I love sky-fi!
Buster Moon (Matthew McConaughey) and his ragtag bunch of heart-of-gold singers have their sights on leaving their small-town theater for the bright lights of Redshore City if talent scout Suki (Chelsea Peretti) thinks they have what it takes. Their rendition of Alice in Wonderland with shy Meena (Tori Kelly) belting out the lead part opposite Johnny’s (Taron Egerton) Mad Hatter, Rosita’s (Reese Witherspoon) Cheshire Cat, and Gunter’s (Nick Kroll) Caterpillar has sold out every night, so their hopes are as high as poor Miss Crawley (Garth Jennings) on the catwalk spying to see whether their esteemed guest is having a good time. Everyone who saw the first Sing, however, should know Buster doesn’t get motivated unless he has something to prove. Suki’s rejection does exactly that.
He needs a push from his benefactor Nana (Jennifer Saunders) too—even if it’s pretty much the same mantra he gave Meena five years ago. She tells him to never back down knowing Buster will take that encouragement and hatch whatever plan necessary to give his troupe a chance. So, he gathers them together, scoops up Ash (Scarlett Johansson), and uses the lengthy bus ride to this world’s Las Vegas equivalent to rehearse how they’ll present the show to cutthroat and presumedly mobbed-up venue owner Mr. Crystal (Bobby Cannavale). A couple white lies later and he’s actually in business. He’ll just need to write a brand new exorbitantly expensive extravaganza while also coaxing noted reclusive rockstar Clay Calloway (Bono) from a decade-long self-exile. How hard could it be?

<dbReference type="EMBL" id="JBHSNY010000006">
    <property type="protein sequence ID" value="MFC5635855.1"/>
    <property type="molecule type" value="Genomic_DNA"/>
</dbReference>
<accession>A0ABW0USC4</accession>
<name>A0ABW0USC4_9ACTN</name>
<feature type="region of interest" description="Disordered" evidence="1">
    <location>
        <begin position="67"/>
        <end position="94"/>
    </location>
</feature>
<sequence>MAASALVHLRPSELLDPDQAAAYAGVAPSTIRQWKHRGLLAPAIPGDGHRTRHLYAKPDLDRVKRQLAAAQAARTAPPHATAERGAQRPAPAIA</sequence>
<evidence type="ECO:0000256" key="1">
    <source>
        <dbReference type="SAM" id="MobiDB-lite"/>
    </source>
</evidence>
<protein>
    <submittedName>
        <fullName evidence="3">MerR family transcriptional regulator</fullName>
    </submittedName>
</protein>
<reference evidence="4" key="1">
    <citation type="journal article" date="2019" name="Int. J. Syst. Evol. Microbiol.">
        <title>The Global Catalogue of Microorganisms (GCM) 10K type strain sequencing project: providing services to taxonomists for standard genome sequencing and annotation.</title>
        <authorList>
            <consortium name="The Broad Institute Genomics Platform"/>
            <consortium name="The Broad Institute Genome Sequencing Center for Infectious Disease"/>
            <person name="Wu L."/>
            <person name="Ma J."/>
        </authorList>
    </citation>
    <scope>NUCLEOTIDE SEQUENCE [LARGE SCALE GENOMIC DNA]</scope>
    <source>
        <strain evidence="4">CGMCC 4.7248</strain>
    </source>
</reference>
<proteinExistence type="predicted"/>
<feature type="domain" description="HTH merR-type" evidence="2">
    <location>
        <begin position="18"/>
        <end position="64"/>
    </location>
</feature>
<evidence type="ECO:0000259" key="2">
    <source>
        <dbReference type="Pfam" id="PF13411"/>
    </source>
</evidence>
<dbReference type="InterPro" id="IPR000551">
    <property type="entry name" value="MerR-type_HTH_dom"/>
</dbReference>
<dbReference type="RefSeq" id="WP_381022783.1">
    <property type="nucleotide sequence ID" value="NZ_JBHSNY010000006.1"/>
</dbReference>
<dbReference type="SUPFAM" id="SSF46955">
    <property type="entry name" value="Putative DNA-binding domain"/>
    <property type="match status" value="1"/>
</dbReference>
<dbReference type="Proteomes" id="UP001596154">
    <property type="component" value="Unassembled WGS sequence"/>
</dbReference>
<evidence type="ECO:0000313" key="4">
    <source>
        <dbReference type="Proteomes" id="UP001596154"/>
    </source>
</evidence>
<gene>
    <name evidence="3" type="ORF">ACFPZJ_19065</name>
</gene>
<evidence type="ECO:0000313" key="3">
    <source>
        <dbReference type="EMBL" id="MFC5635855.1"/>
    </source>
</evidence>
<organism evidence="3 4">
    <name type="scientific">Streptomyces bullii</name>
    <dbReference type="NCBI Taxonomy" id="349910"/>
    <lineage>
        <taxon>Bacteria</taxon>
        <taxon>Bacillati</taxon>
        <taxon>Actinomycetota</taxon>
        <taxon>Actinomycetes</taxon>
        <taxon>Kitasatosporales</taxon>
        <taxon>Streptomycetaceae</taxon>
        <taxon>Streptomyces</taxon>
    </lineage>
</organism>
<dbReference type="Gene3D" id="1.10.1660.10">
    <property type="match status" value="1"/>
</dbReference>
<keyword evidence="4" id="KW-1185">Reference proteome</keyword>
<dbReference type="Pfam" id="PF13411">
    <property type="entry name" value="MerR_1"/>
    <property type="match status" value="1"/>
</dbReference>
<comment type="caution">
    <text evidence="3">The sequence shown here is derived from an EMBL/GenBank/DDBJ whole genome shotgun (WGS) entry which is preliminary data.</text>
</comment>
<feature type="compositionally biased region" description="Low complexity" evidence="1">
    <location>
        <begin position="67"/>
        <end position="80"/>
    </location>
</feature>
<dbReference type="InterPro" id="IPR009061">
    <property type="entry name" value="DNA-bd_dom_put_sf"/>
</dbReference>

Jennings’ Sing 2 is thus what you’d expect from a sequel: bigger. It’s still about one man’s pride discovering greater purpose (and success) through the realization that there’s more important things in this world, but it’s on a scale with much greater stakes than financial ruin. Mr. Crystal does not mince words when it comes to saying he’ll drop Moon off the roof if he dares embarrass him. Buster attempts to mitigate that aggression by adding the gangster’s daughter Porsha (Halsey) to the show, but her singing talents do not outweigh her acting liability. Will it matter? Not if he and Gunter can’t finish the ending so construction can begin (poor Mason) or if Ash (after a hilariously ill-fated sequence with Miss Crawly) can’t cajole Calloway from solitude.